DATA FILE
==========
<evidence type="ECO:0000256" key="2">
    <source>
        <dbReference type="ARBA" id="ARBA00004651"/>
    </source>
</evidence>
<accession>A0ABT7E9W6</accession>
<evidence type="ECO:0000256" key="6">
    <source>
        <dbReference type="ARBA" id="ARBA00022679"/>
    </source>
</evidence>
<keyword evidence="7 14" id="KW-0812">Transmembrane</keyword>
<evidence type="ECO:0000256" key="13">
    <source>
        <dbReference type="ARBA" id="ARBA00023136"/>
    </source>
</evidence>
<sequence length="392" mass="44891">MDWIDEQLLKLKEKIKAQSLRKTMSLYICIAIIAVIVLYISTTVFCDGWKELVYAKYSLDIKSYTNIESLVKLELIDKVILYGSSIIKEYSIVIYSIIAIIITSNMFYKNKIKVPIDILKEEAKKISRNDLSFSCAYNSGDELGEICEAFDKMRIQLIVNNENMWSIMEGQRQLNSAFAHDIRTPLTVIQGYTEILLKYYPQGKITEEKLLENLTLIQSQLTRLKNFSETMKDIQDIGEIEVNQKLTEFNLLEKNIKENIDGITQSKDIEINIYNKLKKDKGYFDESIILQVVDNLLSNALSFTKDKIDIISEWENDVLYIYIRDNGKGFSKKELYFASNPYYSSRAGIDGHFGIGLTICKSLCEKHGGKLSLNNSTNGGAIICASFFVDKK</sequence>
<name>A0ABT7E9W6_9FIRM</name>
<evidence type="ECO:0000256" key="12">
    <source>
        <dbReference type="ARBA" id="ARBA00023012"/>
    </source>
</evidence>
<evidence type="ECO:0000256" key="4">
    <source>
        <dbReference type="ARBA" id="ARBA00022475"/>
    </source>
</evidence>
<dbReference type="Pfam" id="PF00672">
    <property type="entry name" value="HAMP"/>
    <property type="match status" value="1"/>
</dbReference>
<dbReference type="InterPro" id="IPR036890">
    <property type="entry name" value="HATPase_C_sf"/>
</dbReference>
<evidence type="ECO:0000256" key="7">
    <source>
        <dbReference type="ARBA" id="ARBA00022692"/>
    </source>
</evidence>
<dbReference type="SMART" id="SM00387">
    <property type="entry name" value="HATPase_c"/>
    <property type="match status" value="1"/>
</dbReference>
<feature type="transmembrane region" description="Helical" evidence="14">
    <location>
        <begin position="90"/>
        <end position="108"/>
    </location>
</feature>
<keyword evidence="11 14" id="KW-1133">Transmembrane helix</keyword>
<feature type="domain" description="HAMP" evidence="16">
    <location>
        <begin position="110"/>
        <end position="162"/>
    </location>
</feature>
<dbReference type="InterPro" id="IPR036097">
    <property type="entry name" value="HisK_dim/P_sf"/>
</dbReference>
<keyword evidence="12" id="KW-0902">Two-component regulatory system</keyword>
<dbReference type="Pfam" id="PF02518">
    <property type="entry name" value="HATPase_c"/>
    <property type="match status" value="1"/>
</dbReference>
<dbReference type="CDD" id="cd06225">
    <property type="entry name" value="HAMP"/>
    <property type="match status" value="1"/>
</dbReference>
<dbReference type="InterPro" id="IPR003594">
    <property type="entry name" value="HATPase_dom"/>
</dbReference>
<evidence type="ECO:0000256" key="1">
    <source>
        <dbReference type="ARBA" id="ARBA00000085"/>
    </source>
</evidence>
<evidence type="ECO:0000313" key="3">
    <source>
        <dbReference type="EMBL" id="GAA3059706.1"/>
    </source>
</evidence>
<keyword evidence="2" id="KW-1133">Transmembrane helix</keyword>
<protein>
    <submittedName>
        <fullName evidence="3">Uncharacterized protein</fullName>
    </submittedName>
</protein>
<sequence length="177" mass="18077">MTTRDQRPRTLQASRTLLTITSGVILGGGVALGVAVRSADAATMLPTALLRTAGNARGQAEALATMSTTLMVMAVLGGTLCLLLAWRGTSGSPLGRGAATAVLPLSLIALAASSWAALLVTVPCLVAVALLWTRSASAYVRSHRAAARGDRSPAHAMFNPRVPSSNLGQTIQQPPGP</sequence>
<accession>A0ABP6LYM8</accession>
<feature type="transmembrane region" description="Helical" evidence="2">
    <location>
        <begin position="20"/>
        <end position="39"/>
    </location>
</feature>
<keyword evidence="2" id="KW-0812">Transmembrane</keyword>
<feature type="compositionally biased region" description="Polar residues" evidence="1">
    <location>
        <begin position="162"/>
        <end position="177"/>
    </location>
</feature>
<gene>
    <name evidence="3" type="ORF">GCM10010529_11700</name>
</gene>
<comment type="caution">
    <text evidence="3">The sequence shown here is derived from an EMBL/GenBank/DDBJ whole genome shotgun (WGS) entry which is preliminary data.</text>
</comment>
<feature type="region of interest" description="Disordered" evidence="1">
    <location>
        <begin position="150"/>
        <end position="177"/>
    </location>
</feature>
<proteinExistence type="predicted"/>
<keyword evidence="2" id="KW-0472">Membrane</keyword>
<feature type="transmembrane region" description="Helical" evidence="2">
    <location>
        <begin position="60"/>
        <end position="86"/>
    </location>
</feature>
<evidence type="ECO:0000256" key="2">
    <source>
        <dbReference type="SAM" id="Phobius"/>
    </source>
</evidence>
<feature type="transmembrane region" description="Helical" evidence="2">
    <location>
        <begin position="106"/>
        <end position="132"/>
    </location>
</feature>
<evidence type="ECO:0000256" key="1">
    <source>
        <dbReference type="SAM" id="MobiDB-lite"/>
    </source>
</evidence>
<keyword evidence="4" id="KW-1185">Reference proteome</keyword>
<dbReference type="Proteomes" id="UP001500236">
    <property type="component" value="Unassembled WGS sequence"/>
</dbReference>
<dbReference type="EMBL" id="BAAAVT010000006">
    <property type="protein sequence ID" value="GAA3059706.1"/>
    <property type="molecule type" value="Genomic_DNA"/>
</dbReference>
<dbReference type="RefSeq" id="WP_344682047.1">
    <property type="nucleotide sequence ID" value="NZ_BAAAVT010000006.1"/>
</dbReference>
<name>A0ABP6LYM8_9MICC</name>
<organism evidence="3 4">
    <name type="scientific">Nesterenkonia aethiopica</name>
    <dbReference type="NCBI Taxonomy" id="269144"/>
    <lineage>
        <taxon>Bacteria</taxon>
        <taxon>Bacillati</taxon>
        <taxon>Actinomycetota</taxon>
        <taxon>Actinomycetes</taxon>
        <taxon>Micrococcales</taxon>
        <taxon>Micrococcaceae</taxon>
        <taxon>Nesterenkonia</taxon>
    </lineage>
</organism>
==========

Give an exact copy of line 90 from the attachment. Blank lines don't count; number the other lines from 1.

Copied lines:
<sequence length="177" mass="18077">MTTRDQRPRTLQASRTLLTITSGVILGGGVALGVAVRSADAATMLPTALLRTAGNARGQAEALATMSTTLMVMAVLGGTLCLLLAWRGTSGSPLGRGAATAVLPLSLIALAASSWAALLVTVPCLVAVALLWTRSASAYVRSHRAAARGDRSPAHAMFNPRVPSSNLGQTIQQPPGP</sequence>